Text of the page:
Local baseball coaches prepare for restart
The local coaches are coming up with plans to restarting athletic activities since the ban on athletics by the Mississippi High School Activities Association is set to expire on June 1.
Now the coaches of those programs need to determine what aspects to emphasize once activities resume, while also following player safety guidelines when it comes to practicing during the COVID-19 pandemic.
The Picayune Maroon Tide baseball program is ready to hit the ground running June 1.
Head Coach Evan Nichelson said there will be 10 new players on the team and so practicing early and often will be key in enabling the younger athletes to adjust to the varsity level.
Nichelson said the plan is for the team to practice multiple times a week while also playing two intra-squad scrimmages every Tuesday and Thursday night at 6 p.m.
Participating in summer ball with other teams was a tempting opportunity, but Nichelson said his players will benefit more from the scrimmages.
Not only will it allow more players to get consistent reps, but it’ll also allow the staff to stop the action mid game and coach up any mistakes that might’ve been made.
“I just think it’ll benefit us with a young group of guys to play each other and get more reps. I have a young team coming in with 10 new guys who haven’t been in varsity baseball,” Nichelson said.
Nichelson said the early weeks of practice will focus more on fundamentals and getting the new athletes adjusted to the higher level of play.
However, as time goes on the plan is to get into more complicated concepts before the program takes its month long break in July.
“We have to take July off. We’ll get started back in August having baseball in 4th period and start back with weights and practice,” Nichelson said.
The loss of last season meant fewer reps for younger guys, which could’ve hindered their development.
Practicing often and playing against each other will help make up for lost time.
“We had a lot of young guys we were expecting to get game time and they didn’t, so now it’s kind of going back to the drawing board and just try to prepare them the best we can,” Nichelson said.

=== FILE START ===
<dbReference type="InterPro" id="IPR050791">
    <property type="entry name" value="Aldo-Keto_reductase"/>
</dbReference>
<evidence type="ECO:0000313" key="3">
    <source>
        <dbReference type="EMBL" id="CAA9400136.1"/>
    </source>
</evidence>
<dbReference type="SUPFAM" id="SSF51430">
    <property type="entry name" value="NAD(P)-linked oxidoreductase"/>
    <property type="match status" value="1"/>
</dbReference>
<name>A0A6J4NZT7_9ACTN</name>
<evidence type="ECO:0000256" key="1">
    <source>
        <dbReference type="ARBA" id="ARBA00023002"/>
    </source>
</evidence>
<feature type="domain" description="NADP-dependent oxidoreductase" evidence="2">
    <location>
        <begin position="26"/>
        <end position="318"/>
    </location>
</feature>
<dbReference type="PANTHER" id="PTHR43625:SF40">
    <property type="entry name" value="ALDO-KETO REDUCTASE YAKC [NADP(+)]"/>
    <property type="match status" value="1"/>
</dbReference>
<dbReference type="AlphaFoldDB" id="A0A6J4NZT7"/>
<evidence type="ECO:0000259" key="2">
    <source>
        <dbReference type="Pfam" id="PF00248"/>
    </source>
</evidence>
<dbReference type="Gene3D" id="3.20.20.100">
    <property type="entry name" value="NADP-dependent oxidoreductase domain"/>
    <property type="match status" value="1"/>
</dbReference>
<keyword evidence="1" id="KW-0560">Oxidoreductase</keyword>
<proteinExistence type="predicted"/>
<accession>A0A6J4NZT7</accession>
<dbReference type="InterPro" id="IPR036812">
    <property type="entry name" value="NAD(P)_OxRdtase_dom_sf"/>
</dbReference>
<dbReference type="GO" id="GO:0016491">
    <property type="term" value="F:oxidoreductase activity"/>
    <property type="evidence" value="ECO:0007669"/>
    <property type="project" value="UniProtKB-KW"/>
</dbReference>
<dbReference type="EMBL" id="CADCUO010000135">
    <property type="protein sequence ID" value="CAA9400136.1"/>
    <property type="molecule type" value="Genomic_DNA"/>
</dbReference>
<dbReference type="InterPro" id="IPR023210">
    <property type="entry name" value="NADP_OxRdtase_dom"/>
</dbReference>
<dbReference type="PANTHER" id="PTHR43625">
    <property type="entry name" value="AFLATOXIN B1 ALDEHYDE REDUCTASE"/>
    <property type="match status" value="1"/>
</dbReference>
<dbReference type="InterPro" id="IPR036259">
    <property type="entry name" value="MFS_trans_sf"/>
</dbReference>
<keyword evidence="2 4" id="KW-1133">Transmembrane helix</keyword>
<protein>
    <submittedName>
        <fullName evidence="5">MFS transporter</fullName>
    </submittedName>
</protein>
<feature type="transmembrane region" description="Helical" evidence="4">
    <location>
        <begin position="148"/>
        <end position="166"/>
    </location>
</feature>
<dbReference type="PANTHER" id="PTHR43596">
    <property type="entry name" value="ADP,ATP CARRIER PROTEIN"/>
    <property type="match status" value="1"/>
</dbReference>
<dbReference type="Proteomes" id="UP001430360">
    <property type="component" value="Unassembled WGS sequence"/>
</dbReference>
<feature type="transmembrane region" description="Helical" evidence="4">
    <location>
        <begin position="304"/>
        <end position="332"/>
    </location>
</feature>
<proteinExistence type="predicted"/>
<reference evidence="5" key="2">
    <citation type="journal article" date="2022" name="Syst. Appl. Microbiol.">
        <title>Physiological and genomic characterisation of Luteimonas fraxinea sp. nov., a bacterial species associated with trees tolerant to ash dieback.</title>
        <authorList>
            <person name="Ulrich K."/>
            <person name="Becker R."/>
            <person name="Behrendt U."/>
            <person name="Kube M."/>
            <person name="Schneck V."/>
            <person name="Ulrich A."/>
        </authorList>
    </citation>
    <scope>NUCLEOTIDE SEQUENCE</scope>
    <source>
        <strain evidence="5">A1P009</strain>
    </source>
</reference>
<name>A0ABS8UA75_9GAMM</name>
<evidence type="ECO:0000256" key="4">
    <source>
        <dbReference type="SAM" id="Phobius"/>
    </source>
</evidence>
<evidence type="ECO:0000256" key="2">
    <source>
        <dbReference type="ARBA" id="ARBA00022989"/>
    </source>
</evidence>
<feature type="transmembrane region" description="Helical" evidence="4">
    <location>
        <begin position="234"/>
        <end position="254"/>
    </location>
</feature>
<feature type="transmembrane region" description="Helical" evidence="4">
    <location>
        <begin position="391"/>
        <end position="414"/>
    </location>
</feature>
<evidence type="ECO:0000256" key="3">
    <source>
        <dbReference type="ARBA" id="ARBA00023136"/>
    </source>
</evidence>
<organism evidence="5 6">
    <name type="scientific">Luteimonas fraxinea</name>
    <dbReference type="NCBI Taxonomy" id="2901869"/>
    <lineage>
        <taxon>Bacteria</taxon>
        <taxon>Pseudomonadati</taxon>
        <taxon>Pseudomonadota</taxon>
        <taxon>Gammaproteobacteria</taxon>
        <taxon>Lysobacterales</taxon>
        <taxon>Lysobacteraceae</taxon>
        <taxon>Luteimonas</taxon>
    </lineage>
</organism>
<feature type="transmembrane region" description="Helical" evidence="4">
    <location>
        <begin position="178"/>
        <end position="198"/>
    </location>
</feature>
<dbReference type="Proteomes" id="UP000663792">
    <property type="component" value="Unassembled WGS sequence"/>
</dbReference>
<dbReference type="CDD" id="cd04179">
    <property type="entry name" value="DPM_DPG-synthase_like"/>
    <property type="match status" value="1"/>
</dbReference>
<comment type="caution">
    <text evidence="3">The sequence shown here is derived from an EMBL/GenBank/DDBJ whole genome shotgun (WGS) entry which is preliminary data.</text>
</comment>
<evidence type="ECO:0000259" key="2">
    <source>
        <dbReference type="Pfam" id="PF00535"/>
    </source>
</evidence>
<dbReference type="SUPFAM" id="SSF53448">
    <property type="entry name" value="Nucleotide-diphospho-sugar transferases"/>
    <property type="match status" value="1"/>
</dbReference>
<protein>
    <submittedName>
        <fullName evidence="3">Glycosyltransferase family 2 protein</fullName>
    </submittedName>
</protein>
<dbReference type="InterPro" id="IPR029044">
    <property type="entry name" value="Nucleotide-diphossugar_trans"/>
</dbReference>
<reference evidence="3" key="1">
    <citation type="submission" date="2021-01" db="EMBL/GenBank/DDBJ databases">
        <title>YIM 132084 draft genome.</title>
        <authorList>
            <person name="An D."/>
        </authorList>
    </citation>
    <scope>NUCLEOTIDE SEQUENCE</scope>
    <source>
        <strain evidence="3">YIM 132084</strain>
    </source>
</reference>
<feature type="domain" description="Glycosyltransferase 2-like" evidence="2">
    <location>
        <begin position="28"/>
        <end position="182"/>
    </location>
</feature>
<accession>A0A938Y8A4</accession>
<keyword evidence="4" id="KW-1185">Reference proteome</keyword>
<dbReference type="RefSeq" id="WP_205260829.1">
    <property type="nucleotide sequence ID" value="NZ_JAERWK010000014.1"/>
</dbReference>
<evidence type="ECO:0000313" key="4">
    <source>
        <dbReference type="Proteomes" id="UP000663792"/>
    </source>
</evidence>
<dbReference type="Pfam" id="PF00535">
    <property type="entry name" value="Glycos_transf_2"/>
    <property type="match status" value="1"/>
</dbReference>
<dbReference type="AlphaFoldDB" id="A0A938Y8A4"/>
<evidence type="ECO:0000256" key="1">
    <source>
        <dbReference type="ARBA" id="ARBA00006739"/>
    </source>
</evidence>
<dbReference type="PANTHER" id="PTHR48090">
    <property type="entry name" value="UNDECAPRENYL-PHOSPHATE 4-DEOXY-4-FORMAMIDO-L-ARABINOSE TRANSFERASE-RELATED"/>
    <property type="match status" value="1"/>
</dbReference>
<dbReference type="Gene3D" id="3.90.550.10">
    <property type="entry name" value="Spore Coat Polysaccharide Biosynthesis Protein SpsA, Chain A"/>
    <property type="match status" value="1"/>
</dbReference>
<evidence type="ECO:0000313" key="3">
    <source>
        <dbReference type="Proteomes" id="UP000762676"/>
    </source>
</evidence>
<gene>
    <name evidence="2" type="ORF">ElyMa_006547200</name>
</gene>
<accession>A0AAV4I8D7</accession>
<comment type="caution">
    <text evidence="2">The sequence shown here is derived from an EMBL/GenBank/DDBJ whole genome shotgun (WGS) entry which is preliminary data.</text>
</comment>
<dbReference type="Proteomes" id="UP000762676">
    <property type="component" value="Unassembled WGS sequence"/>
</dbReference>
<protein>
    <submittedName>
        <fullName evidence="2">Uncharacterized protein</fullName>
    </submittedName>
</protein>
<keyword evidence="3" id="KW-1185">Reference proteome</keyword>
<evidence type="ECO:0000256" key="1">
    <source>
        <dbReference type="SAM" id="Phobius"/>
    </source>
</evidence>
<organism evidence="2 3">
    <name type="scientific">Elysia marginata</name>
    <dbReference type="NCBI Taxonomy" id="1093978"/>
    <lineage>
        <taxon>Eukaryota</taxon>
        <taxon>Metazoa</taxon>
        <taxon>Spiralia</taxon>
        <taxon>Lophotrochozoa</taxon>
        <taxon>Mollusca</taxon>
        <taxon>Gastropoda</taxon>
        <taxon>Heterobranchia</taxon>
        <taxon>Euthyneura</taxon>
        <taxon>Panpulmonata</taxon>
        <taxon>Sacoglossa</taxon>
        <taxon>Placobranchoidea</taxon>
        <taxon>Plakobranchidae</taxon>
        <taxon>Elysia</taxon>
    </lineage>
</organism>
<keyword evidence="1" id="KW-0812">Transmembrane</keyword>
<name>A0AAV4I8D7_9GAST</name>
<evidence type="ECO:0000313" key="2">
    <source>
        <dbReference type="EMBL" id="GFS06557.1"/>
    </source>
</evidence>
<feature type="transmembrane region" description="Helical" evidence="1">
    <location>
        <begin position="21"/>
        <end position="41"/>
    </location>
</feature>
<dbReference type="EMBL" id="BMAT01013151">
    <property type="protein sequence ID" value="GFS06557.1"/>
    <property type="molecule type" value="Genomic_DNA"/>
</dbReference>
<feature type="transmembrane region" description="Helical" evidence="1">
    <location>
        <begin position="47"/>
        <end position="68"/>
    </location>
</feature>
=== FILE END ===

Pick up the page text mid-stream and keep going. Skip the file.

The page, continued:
The Poplarville Hornets baseball program has a similar plan set in place, but it’ll start with tryouts the first week of June. Interested students can tryout for the team before practices begin in earnest.
Head Coach Slade Jones said the plan is to have certain position groups come to practice at specific times to make sure the group number doesn’t exceed the 20 person maximum set by Gov. Tate Reeves’ most recent executive order.
Jones is hoping his team can participate in some summer baseball games, but that decision still hasn’t been made with coaches unsure how to proceed with intrastate play.
Jones said the cancellation of the season and restrictions on activities until June 1 has affected the athletes’ normal routines to keep their bodies in shape, which is something the team will have to remedy during the summer practices. “We’re going to make our best attempt to get back on a normal schedule as fast as possible. We have to get their bodies back on the schedule we know they have to be on,” Jones said.
Neither coach is willing to say anything is set in stone with new information coming out on a daily basis regarding COVID-19.
The uncertainty makes it hard to plan too far in advance, but both coaches are doing their best to be ready for whatever comes their way.
“We just want to be prepared if things change. We’re kind of in unprecedented territory currently,” Jones said.